We know what we need to do to cut carbon emissions and clean up the air we breathe — replace fossil fuel-burning vehicles with EVs, and fossil fuel power plants with renewable energy sources.
Stating the problem and the solution may be simple, but actually achieving it is difficult.
Today’s main renewable electricity-generating technologies are wind, solar, geothermal and hydroelectricity, collectively known as Wind-Water-Solar (WWS) technologies. All are heavily commercialized. In fact, wind and solar are currently the lowest-cost electricity-generating technology around.
Wind and solar are also so plentiful that they can each power the world’s all-purpose energy many times over.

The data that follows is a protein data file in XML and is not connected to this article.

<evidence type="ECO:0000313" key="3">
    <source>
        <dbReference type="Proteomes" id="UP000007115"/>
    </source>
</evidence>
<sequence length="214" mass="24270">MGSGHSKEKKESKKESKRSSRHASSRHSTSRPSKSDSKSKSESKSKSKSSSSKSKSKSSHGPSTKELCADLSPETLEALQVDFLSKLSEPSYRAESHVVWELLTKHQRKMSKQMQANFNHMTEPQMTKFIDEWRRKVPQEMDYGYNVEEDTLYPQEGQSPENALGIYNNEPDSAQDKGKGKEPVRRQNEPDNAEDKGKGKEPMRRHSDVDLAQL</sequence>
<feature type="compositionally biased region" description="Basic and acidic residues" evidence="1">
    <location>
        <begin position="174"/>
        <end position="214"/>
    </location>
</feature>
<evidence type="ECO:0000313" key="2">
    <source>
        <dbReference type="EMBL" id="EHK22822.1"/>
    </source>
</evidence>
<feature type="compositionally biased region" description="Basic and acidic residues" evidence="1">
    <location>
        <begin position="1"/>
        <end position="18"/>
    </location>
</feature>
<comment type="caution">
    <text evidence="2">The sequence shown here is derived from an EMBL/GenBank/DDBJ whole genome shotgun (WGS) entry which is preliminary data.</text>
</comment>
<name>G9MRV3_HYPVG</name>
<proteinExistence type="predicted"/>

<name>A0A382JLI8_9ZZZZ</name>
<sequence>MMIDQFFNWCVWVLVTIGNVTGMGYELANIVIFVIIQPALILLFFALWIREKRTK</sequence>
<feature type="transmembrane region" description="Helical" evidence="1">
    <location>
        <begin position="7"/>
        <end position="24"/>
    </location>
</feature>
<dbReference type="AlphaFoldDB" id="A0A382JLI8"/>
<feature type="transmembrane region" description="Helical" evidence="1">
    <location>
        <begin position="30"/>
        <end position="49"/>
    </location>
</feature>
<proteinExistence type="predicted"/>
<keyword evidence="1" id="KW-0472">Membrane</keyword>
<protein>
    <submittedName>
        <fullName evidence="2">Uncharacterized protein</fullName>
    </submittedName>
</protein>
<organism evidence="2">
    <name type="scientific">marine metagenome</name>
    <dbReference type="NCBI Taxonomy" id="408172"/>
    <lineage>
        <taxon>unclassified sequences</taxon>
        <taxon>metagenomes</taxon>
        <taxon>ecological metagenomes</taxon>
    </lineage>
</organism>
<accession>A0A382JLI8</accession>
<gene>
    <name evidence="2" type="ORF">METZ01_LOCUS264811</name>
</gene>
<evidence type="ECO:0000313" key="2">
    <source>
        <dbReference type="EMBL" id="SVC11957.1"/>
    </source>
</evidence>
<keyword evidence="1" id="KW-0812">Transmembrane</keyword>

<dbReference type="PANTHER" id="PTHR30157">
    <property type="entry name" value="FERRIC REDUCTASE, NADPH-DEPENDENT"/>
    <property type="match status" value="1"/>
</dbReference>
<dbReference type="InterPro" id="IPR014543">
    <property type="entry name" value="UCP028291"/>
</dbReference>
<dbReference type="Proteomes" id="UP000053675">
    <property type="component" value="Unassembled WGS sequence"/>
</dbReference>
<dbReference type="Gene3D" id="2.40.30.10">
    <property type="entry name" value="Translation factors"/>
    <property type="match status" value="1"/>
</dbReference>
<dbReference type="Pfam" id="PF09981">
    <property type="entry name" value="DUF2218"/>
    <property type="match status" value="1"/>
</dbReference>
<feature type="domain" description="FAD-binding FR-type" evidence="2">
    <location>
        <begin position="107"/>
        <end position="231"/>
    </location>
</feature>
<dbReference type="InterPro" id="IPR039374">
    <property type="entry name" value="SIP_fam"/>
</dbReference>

Of course, renewable energy needs to work in tandem with energy storage. Existing storage technologies include batteries, pumped hydropower, hydroelectric dams, flywheels and compressed air storage, and several of these are already in commercial operation.
Already in many places, solar plus battery technology is cheaper than coal or nuclear and is replacing both. In fact, battery costs have declined 90 percent in the past 10 years.
Transportation is the other half of the equation, and here also implementation has gone far beyond the demonstration and prototype phases.
Electric vehicles are commercial and replacing fossil-fuel vehicles of all types and weights.
We have 95 percent of the technologies we need today and the know-how to get the rest to address both energy and non-energy emission.
No miracle technology is needed. By implementing only clean, renewable WWS energy and storage and implementing non-energy strategies, we will address not only climate, but also the 7 million annual air pollution deaths worldwide, and energy insecurity.
None of the ‘miracle technologies’ addresses all three. No miracle is needed in this area, we just need more rapid deployment.
Reference- National Geographic, IEA Repot, EVANNEX, Clean Technica